What Is Bolus Tube Feeding?

Older people who have difficulty swallowing may benefit from tube feeding.
Patients are fed three times a day with the bolus tube feeding method.
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  • Written By: Erica Stratton
  • Edited By: C. Wilborn
  • Last Modified Date: 21 November 2014
  • Copyright Protected:
    2003-2014
    Conjecture Corporation
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Bolus tube feeding is a method of tube feeding characterized by giving a patient a certain amount of formula three or more times a day. This mimics regular eating patterns, and may be physically and psychologically easier for those who must rely on a feeding tube. Bolus tube feeding can be done with any kind of tube feeding apparatus.

Types of feeding tubes used for a bolus tube feeding include a temporary tube which is threaded through the nasal passages into the stomach, or semi-permanent tubes which lead directly through the abdominal wall to the stomach or intestines. No matter which style of feeding tube is used, the method used to introduce the formula into the tube is the same. Usually, the liquid food is drawn into a syringe and injected into the tube. The syringe can be attached to the tube and the formula poured into the barrel before the plunger is inserted, or the syringe can be filled with formula before attaching it to the tube for injection.

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People who can benefit from tube feeding are usually either very old or have a medical condition. As they age, some people lose control over their swallowing muscles, and find the textures of certain foods difficult to deal with, which can lead to malnourishment. Those with medical conditions, such as a swollen throat, those who have had a stroke, or are suffering from extreme diarrhea may also have to switch to tube feeding in order to survive.

Bolus tube feeding is sometimes an intermediate stage in rehabilitating a patient. This method of tube feeding is also typically used by weakened patients or underweight ones who are having difficulty eating, but are not so weak they need to be fed continuously. Otherwise healthy patients who for whatever reason have difficulty swallowing but no digestive problems often find this type of tube feeding easier, because they do not have to haul an IV stand around with them for continuous feeding. Once a patient has regained weight and strength, tube feeding is often replaced by removing the feeding tube and going back to regular eating patterns.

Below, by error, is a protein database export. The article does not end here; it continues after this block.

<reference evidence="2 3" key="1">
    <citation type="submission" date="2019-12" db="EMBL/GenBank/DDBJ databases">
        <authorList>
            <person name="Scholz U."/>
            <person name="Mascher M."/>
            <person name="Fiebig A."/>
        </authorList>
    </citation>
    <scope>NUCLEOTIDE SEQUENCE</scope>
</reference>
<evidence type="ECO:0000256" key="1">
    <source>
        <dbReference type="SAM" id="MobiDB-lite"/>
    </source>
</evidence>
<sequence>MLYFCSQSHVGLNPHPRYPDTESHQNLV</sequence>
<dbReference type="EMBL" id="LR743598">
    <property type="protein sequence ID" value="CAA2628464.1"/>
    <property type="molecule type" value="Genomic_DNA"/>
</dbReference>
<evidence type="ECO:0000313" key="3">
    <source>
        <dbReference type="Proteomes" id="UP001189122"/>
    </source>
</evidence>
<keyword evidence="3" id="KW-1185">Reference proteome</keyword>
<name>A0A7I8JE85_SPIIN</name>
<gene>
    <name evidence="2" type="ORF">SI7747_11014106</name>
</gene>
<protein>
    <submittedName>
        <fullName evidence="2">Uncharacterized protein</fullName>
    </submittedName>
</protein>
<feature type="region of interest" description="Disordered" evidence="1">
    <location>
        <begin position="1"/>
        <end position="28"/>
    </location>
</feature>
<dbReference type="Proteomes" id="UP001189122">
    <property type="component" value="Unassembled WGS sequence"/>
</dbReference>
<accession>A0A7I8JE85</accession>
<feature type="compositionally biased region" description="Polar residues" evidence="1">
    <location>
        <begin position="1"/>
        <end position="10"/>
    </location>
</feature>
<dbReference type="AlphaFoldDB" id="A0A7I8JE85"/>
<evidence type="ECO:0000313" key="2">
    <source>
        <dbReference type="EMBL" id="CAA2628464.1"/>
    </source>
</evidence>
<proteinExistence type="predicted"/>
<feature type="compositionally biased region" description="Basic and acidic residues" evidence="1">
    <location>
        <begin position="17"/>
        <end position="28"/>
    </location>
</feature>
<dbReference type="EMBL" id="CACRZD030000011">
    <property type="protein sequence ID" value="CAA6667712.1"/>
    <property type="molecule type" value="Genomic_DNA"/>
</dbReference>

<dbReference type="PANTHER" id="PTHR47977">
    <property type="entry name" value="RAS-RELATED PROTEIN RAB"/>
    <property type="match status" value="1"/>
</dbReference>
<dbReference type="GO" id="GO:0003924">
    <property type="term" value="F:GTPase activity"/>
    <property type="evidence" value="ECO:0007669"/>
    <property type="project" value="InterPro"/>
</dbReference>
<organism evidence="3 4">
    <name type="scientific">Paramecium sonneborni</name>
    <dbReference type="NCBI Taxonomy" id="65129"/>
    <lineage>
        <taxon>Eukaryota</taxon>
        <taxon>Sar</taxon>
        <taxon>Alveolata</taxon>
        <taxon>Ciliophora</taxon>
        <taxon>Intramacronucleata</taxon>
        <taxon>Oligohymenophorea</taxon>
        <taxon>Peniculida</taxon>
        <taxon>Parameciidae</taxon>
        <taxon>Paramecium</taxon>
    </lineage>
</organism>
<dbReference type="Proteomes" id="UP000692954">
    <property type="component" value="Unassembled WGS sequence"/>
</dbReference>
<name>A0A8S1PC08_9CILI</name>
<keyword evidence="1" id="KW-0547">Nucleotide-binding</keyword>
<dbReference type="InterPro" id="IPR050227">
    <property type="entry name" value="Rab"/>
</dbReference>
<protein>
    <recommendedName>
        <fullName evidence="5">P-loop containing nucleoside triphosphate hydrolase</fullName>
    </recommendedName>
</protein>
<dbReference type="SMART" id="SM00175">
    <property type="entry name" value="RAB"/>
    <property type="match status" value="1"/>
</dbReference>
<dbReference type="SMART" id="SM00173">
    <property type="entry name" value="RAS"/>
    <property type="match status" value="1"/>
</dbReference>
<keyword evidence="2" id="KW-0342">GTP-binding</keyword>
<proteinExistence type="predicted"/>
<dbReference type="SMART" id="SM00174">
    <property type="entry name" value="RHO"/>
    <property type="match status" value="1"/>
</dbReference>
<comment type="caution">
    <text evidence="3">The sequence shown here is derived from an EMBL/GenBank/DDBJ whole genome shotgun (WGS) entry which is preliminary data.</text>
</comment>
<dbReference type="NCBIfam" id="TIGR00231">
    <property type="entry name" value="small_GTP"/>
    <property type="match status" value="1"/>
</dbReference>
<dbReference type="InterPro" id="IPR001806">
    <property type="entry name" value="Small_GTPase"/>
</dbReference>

The kind of nourishment given to each patient through bolus feeding varies by their needs. Often, a nutrient-rich formula is used. Other times, meats, vegetables, and other foods are liquidized and fed through the tube. Medicines can also be ground into powder and introduced through the feeding tube, chased with water or soda to wash them down.

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bluespirit
Post 3

@snickerish - I do not have hands on experiences but I am currently learning about tube feeding supplies and would love to share.

So far I have learned about the canisters or bags that actually hold the bolus amount, then there is an IV stand that holds the bags while the feed is occurring, buttons to cover the feeding tube whenever the child or adult is not being fed, an irrigation kit, and there are tube cleaning brushes.

And from what I am learning, there are even more accessories beyond this!

snickerish
Post 2

@amysamp - I agree, not only is it a lot to take on responsibility wise but from what little I know about this tube feeding stuff, is there are also a lot of supplies that the teachers would have to keep track of.

I am trying to make a list of all the items needed with bolus tube feedings, would anyone like to contribute to the list based on their experiences with this type of feeding?

amysamp
Post 1

I work at a school for students with severe physical and mental challenges as a speech language pathologist, and one of the aspects of this school had me very impressed with the teachers here at this school (on top of the fact they are changing diapers) was that they give tube feedings.

It is kind of crazy to think about this in a society where often times people resort to a lawsuit if something were to go wrong, and from what I know about bolus enteral feeding, there are quite a few things that could.

So I am impressed that teacher's take upon themselves this great responsibility instead of saying "it is not my job."

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